We continuously throw money at manpower and physical barriers, but we also have learned that the drug trafficking criminals and possible foreign extremist, have found many ways to get past our borders, such as underground tunnels, or simple cargo through land and sea boarders and ports.

v/r,

Paul O.

References

Bullock J. A., Haddow G. D., & Coppola D. P. (2017). Homeland Security. [VitalSource Bookshelf]. Retrieved from  https://bookshelf.vitalsource.com/#/books/9780128045107/

Brown, T. C. (n.d.). Balancing Immigration, National Security, and Public Safety: Bipartisan Policy Center. Balancing Immigration, National Security, and Public Safety | Bipartisan Policy Center.  https://bipartisanpolicy.org/report/balancing-priorities-immigration-national-security-public-safety/

House, W. (2021, January 25). Fact Sheet: President Biden Sends Immigration Bill to Congress as Part of His Commitment to Modernize our Immigration System. The White House.  https://www.whitehouse.gov/briefing-room/statements-releases/2021/01/20/fact-sheet-president-biden-sends-immigration-bill-to-congress-as-part-of-his-commitment-to-modernize-our-immigration-system/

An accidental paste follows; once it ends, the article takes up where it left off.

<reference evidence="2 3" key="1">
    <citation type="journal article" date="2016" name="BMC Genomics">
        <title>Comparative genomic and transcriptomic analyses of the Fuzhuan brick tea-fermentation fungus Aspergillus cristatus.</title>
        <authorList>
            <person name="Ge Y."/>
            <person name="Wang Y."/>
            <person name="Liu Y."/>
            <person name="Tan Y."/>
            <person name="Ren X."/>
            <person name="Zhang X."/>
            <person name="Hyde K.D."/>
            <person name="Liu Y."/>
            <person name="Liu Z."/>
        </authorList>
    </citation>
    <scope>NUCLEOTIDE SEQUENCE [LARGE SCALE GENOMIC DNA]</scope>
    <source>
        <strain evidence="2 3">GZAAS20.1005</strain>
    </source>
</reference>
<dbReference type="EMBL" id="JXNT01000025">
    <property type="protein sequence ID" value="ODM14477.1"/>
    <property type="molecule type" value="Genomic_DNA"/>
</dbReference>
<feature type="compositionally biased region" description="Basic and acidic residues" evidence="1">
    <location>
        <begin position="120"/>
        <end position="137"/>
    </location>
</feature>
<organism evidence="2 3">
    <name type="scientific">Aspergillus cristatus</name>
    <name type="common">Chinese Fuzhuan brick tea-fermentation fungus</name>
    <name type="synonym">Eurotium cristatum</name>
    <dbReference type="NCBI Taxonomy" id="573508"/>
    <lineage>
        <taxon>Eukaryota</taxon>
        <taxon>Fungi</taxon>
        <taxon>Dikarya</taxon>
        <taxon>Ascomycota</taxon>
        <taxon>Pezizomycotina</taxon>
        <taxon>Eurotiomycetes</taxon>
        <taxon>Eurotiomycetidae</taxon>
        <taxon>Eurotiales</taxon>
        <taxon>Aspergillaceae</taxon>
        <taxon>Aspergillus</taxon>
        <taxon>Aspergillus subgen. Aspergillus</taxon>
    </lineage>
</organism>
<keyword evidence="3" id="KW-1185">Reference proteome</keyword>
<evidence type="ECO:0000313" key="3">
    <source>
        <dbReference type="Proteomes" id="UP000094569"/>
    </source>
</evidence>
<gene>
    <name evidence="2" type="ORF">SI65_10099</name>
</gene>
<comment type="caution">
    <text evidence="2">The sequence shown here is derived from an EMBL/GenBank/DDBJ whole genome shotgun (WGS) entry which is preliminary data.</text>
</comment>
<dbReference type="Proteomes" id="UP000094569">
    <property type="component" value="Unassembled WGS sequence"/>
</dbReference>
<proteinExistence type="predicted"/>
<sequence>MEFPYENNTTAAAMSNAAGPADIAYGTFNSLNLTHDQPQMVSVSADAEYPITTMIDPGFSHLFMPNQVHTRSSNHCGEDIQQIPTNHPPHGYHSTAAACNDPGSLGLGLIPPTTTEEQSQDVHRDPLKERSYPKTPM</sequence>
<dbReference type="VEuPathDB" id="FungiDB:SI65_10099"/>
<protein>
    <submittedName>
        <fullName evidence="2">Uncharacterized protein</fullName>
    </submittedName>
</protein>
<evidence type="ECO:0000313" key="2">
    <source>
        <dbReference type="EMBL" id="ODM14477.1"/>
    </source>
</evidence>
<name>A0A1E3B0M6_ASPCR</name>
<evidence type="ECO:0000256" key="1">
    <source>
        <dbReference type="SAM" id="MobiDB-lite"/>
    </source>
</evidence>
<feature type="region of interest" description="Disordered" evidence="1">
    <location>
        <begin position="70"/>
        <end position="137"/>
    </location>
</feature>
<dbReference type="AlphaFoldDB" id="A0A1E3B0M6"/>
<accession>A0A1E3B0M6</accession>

Topic 1: Student Response #2 (Respond helpfully to Ryan’s post)

Student #2: Ryan Davidson

Border Security

            Immigration reform and border protection need to be addressed simultaneously. According to Budiman (2020), America has more immigrants that any other country in the world estimated at 40 million; moreover, only 77% are here legally (paras. 1-4). That equates to a lot of immigrants in our country, as well as illegal immigrants. The reasoning varies, but in recent history with the political debates, there are a lot of immigrants that are seeking asylum, and in fiscal year 2021, President Biden up the amount to 62,500 and 125,000 in 2022 (Monin et al., 2021, paras. 1-2). All asylum cases need to have their day in court or hearing prior to release into the population, as the individual may never actually show up to the court date, and with no home of record or location, how would the court attempt to contact them. It is difficult to assess the cost/benefit to illegal immigration, as I have been unable to find any consistency in the statistics.